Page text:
coping strategies of those living with endometriosis and/
After five weeks of data collection, the group met up
for a full day of group discussion and data analysis. The
primary analysis was conducted by the co-researchers,
they identified the themes, needs, unmet needs and
coping strategies within the photographs and captions.
They were guided through the analysis by the researcher,
Clair Dempsey. A secondary analysis was conducted
by Clair of the transcript of the group discussion to
make sure everything was covered in the discussion
and to organise the needs, unmet needs and coping
strategies that would be incorporated into a psychological
intervention designed to improve the quality of life of
those living with endometriosis and/or adenomyosis.
There were 143 images and the total word count of
the captions was just over 13,000. All the images and
captions were displayed at an exhibition called ‘This is
Endometriosis’ on 24th October 2019.
This photobook contains some of the raw data that was
collected for the needs assessment. We invite you to
take a look into what it’s like to live with endometriosis
and adenomyosis. Take the time to absorb the meaning
behind each picture and put yourself in the shoes of these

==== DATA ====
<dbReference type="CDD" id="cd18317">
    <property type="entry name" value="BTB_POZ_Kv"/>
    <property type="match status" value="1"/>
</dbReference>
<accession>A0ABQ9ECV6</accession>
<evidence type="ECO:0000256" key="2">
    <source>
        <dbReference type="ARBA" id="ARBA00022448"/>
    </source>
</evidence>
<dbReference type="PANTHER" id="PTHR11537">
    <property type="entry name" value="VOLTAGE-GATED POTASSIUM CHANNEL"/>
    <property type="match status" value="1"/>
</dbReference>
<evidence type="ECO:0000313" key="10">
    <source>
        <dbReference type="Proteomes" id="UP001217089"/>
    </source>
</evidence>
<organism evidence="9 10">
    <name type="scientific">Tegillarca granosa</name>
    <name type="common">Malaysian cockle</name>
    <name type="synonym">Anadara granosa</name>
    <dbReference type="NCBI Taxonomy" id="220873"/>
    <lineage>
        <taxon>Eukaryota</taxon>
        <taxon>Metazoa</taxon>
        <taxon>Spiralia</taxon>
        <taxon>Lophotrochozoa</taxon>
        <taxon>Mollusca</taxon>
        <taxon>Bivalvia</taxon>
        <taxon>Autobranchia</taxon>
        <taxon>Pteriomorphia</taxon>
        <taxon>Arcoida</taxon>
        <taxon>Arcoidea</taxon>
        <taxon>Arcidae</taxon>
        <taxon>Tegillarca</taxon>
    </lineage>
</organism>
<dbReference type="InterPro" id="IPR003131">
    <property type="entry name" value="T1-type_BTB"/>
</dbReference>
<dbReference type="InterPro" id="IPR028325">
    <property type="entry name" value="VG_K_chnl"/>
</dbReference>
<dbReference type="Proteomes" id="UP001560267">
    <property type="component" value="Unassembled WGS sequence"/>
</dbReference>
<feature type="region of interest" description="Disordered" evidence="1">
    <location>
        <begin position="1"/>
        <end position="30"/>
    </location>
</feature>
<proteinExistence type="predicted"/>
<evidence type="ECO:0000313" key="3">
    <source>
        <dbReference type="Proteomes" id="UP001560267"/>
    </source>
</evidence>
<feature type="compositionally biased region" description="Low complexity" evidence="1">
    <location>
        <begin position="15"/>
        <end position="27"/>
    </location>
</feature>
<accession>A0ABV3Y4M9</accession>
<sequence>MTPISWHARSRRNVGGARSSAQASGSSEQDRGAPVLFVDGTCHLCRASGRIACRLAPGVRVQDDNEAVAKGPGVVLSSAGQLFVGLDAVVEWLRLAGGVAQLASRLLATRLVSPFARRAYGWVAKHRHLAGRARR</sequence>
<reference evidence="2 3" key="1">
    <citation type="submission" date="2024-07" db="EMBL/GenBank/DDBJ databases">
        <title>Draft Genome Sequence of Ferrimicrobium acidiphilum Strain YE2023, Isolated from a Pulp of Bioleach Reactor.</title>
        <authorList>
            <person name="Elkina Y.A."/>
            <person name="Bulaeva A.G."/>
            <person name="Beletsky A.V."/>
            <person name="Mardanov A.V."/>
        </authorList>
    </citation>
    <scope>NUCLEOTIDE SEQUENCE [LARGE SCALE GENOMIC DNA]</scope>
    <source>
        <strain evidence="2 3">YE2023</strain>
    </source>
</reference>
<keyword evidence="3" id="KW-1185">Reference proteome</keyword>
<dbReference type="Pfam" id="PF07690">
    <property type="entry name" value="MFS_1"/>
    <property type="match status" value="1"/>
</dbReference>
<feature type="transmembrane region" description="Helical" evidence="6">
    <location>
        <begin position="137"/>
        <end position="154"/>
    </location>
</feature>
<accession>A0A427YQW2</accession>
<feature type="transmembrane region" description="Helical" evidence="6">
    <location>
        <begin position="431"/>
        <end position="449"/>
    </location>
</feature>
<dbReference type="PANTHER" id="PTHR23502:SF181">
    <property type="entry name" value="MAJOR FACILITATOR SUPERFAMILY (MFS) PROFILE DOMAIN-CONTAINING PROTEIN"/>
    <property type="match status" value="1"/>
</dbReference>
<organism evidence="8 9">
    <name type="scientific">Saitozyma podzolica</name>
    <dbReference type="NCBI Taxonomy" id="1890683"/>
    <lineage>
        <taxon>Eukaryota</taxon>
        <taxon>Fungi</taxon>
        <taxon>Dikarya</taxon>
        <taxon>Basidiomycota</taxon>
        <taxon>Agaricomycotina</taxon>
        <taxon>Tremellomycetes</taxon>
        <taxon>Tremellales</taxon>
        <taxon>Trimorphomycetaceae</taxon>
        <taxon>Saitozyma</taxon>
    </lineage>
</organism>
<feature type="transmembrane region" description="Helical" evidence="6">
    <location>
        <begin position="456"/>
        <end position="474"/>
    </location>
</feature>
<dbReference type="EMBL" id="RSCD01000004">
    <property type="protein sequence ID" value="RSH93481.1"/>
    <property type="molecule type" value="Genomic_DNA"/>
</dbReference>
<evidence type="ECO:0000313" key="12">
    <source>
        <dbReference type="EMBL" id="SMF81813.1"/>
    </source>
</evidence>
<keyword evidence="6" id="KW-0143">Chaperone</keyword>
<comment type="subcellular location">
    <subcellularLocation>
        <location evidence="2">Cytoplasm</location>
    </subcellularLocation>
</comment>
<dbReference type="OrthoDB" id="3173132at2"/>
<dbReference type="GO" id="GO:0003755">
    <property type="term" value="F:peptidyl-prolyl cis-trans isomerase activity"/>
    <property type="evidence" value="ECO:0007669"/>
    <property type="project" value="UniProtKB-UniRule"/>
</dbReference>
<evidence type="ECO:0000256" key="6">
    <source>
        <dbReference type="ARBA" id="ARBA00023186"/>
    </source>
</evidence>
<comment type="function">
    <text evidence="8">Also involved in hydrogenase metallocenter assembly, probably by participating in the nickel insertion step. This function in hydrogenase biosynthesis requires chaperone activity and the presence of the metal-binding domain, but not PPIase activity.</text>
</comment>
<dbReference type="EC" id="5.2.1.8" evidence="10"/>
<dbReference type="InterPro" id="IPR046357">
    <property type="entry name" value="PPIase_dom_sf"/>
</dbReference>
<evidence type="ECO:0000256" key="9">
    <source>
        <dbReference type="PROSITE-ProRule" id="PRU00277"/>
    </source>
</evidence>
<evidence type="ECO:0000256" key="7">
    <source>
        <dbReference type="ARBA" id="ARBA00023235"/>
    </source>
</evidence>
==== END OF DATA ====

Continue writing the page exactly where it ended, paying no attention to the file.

brave and honest women.
‘You don’t look ill’.
What do I look like?
Happy? Sad? Tired?
How can anyone truly tell from the
fragments that you see? When I look
in the mirror I don’t fully recognise
the person staring back at me.
I see the exhaustion in my face,
the bloodshot eyes, puffy skin and
breakouts. All I see are the side effects
of my condition. Fighting a battle with
yourself is gruelling and having to
justify the way you are feeling to other
people is even more so.
What do you do when you are in
agony but you have a presentation to
You grit your teeth and cross your
fingers – so many times when I’m at
work I’m hiding how awful I feel.
‘Can you describe your pain?’
Every endometriosis sufferer has
heard this question from GPs and
Specialists, even from friends and